The African Continental Free Trade Area (AfCFTA) Council of Ministers Responsible for Trade has approved trading under the AfCFTA to progress on the basis of the already agreed-upon Rules of Origin (RoO) covering 87.7% of total tariff lines.
This resolution was taken by the Eighth (8th) Meeting of the AfCFTA Council of Ministers held January 28-29, in Accra, Ghana. RoO is the criteria for determining the country source of a product hence an AfCFTA Certificate of Origin is necessary to confirm if a particular product complies with the agreed RoO criteria.
The agreed-on tariff lines will be endorsed by the forthcoming 35th Ordinary Session of the Assembly of Heads of State and Government of the African Union, to be held February 5 – 6. Afterwards, the AfCFTA Secretariat will publish an AfCFTA Tariff Book, detailing RoO and customs procedures applying to specific products. Accordingly, the tariff book will enable traders under the free trade area to identify their specific products, know what RoO applies to each product as well as associated tariffs.
The Council of Ministers requested that necessary steps be undertaken to gazette the schedules of tariff concessions, in accordance with the applicable national legislations of AfCFTA State Parties. It noted that negotiations on trade in services had reached an advanced stage of conclusion with 46 AU member states having submitted their schedules of specific commitments and accordingly, resolved that the negotiations be concluded by June 30, 2022.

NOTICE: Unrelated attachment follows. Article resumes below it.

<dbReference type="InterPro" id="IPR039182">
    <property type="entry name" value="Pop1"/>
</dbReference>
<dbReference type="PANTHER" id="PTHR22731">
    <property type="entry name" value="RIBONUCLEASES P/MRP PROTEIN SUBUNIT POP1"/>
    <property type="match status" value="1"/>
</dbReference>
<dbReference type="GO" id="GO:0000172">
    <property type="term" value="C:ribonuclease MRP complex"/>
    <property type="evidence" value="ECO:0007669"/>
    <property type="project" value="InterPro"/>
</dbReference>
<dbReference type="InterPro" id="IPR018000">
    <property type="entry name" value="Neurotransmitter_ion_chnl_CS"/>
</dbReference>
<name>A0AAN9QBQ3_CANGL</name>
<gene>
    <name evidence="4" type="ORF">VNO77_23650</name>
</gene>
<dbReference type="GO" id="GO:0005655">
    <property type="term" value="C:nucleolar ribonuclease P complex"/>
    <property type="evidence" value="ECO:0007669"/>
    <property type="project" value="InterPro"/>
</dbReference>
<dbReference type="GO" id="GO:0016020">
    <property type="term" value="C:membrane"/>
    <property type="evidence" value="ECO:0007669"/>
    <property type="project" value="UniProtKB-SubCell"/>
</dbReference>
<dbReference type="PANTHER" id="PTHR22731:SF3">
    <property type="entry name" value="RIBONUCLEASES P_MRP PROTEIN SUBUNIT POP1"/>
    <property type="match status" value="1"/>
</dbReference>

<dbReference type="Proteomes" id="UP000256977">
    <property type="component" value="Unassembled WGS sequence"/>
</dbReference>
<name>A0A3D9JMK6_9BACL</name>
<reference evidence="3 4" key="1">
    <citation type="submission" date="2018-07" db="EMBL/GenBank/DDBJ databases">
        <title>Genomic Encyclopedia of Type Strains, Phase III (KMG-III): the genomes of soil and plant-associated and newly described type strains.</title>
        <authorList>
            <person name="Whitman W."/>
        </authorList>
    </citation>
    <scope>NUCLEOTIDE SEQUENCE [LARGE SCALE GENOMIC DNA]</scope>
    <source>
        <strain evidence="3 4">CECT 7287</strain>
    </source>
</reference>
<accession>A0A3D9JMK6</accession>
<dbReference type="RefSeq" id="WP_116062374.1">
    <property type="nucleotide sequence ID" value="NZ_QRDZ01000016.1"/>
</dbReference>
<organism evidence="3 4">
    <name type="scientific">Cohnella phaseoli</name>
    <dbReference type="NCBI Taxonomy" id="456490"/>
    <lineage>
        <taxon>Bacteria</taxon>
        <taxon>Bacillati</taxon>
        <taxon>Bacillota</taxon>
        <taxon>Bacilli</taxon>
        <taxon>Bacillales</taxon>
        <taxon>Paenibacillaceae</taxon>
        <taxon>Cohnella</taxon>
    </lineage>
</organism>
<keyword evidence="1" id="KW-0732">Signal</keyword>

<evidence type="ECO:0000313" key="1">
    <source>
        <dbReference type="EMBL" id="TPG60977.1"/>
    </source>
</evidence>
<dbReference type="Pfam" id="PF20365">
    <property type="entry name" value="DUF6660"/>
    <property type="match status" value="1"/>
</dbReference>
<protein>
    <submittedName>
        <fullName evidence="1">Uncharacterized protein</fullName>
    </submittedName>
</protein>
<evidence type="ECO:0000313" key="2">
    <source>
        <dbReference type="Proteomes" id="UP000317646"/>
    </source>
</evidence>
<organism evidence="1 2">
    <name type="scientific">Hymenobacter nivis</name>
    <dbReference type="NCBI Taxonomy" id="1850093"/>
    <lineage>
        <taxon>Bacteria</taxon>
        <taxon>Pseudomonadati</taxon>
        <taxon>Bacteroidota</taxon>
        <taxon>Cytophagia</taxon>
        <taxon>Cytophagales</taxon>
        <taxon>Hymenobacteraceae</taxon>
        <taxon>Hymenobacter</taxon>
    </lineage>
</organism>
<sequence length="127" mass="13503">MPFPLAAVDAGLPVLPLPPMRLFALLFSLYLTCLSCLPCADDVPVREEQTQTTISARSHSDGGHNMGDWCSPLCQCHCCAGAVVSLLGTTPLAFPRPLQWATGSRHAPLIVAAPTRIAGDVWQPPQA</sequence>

The Council applauded the republics of Burundi, Seychelles as well as the United Republic of Tanzania for having recently deposited their instruments of ratification and thus increased the number of AfCFTA State Parties to forty (40). The Council also applauded the Republic of Gabon for successfully hosting the AfCFTA Forum on Special Economic Zones (SEZs).
Additionally, the Council applauded the operationalization of the Pan-African Payments and Settlements System (PAPSS) held January 13 and acknowledged the deployment of a facility worth $1billion by the Africa Export-Import Bank (Afreximbank) for the development of the automotive value chain to aid Africa’s industrialization. Similarly, the $1 billion-worth AfCFTA Adjustment Fund, which seeks to help countries adjust to tariff revenue losses resulting from AfCFTA’s implementation, will be operationalized by Afreximbank in February